Axes are primarily meant for chopping greenwood. Dead or seasoned wood has lost most of its moisture leaving it hard and unforgiving. It will quickly dull your axe and could damage a sharp aggressive bit.

A saw will be a better tool for this task, but if you are using an axe just know what to expect. Don’t use an axe with an extremely aggressive profile.

3. Limbing near the ground and roots

If you are chopping near the ground, and you think your might hit the dirt – you will want a stronger edge. The earth is full of rocks and debris, and even very small little pebbles can easily chip the cutting edge of an axe.

It is surprisingly easy to chip and break an axe working like this.


Giving your axe a sharp and strong profile

There is no point in spending the time to make your axe shaving sharp if the rest of the blade shape doesn’t properly support it. An improper profile can either undo all the benefits of sharpening.

1. Add a micro bevel to your axe for strength

Even on very aggressive and sharp axes, a small micro-bevel at the very tip will add strength and durability to the edge. This secondary bevel may only be a mm or 1/32 of an inch, but it will have a slightly wider angle that will help prevent the edge from rolling or chipping.

This would be a fairly aggressive angle for chopping but according to the US Forest ServiceIdeally, the bevel should be about 18 degrees while the micro-bevel should be about 25 degrees“. [1]

Even though this micro-bevel is a wider angle, it is still very possible to make it shaving sharp (but it will likely take some practice). If you are just getting started, or need a slightly stronger tip for the work you are doing that micro-bevel can be made a little larger.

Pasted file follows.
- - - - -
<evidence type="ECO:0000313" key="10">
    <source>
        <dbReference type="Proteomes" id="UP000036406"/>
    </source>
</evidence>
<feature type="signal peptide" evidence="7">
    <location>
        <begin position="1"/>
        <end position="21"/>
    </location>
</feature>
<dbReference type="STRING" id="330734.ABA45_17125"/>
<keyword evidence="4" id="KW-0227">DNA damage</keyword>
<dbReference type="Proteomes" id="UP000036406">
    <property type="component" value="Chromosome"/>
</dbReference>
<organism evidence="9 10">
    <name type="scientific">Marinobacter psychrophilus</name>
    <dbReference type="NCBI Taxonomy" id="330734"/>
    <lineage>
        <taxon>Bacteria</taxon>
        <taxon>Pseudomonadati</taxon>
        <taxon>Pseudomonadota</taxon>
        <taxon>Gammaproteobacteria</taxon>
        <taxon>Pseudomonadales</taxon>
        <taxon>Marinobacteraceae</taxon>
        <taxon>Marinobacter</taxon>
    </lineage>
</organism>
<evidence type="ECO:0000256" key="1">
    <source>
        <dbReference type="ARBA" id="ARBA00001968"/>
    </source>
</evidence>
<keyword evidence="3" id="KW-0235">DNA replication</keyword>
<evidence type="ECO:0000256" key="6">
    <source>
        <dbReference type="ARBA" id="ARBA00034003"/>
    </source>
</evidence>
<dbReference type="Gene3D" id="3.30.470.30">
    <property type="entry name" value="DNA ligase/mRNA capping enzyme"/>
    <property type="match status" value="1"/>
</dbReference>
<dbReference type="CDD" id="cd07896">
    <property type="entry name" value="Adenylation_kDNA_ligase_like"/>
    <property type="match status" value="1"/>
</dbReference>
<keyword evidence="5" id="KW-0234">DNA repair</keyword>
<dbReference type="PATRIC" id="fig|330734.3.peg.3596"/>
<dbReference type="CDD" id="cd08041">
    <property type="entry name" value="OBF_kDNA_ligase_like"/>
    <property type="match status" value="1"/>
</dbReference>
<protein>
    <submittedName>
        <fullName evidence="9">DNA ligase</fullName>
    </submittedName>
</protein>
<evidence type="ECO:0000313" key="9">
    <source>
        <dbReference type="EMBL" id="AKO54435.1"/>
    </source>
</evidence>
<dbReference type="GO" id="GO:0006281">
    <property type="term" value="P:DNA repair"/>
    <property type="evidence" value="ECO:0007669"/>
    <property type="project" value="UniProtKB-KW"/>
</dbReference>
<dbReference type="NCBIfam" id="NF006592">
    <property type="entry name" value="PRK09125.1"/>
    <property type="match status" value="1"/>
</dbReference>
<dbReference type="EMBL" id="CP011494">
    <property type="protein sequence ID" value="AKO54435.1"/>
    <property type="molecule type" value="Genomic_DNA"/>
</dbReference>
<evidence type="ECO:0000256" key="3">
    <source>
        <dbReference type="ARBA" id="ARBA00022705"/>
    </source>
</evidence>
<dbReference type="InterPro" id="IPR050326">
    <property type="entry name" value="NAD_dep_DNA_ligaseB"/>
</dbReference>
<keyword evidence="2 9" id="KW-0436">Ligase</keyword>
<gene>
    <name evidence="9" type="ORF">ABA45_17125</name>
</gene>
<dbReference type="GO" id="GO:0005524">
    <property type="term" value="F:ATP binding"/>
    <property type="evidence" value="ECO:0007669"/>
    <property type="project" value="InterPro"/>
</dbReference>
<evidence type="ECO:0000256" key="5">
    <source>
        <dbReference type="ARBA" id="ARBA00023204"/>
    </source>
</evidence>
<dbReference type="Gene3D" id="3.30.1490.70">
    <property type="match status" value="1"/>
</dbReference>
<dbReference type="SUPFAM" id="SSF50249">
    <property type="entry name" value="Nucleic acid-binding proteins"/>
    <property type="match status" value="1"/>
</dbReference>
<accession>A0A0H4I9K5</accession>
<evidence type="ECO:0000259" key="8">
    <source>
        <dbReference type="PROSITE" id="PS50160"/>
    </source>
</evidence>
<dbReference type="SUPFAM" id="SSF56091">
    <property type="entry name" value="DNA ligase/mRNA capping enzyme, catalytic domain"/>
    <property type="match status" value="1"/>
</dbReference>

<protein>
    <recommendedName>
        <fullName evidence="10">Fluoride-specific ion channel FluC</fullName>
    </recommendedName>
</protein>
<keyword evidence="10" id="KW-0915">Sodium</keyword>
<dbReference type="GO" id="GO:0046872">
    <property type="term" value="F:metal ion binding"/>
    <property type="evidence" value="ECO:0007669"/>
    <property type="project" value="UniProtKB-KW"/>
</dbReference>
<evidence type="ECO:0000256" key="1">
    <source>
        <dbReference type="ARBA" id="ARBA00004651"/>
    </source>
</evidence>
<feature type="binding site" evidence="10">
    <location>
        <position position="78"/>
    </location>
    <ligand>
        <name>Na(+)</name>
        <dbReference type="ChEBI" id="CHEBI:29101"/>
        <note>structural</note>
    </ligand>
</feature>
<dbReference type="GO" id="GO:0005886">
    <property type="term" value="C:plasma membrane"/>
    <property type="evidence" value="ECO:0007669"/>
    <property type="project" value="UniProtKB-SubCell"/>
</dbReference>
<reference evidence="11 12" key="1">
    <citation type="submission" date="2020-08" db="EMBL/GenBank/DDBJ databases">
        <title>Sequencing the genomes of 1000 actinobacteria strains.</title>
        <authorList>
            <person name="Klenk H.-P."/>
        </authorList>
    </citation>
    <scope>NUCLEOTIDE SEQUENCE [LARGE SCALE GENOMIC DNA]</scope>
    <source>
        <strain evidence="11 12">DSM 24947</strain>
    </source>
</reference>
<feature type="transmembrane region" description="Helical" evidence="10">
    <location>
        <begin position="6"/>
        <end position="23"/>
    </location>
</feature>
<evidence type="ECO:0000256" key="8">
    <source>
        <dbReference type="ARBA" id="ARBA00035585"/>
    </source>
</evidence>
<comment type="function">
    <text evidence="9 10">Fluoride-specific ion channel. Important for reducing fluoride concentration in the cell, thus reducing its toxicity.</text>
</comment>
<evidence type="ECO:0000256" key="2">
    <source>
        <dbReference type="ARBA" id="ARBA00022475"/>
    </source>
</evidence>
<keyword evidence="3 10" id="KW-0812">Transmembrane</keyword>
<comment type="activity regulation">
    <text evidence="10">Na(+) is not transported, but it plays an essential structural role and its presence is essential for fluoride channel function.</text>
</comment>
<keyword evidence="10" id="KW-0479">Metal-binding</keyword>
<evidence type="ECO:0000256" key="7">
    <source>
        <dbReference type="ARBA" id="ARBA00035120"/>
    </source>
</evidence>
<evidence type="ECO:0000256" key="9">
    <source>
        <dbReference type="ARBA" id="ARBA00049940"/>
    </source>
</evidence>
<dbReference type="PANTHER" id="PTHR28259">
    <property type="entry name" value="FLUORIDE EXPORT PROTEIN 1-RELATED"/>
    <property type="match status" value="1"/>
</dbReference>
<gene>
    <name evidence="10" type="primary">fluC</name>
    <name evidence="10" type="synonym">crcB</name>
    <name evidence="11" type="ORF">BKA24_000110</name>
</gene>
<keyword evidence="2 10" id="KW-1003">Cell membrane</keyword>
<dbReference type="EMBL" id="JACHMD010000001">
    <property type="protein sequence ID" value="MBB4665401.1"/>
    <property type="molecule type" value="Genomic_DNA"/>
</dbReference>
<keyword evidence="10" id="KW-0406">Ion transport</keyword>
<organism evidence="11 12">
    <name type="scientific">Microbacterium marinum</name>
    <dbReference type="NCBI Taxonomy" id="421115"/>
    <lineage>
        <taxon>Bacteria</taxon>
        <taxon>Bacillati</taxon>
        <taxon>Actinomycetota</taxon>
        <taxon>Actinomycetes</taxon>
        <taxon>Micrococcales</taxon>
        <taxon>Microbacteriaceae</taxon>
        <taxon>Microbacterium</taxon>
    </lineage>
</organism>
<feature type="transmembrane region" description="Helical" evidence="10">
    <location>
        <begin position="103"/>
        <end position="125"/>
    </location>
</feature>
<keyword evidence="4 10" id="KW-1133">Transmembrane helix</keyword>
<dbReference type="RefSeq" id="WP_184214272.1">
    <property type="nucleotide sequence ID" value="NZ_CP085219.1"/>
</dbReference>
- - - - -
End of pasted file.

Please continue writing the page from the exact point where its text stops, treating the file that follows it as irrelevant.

2. Shape the blade behind the cutting edge

Even the sharpest axe will have issues if the bevel and transitions are too thick or thin.

A sharp axe with a thick or abrupt transition from the bevel to the rest of the blade will perform like it wasn’t sharpened at all. The wide transition point will act as speed bumps that create drag almost immediately. It will not chop nearly as deep as it should.

The pronounced “speed bumps” also make an axe more likely to ricochet when chopping. Chopping is done at an angle and they can bounce off the tree before the edge has a chance to dig in.

Many new axes come like this with too wide a transition.

On the flip side, an axe with too thin a profile will likely chop quite deep but will be prone to sticking. It will also weaken the blade structure, creating more risks for chips or breaks.

The rounded (convex) shape of the transition re-enforces the tip and keeps it strong.

There are flat grind edges on some axes, but they tend to be for more specialized axes that want to focus on tasks like carving or shaping wood.

If I missed something or you have any questions, feel free to leave me a comment below. I do my best to respond to everyone.


About the author:

I’m an amateur outdoorsman who loves axes – as a tool, the craft of restoring them, and the history. I got tired of only finding crap websites, so I set out to build a reliable one myself.

Jim B. – Owner, Creator


Resources:

[1]. US Department of Agriculture, Forest Services – Forest Service Ax Manual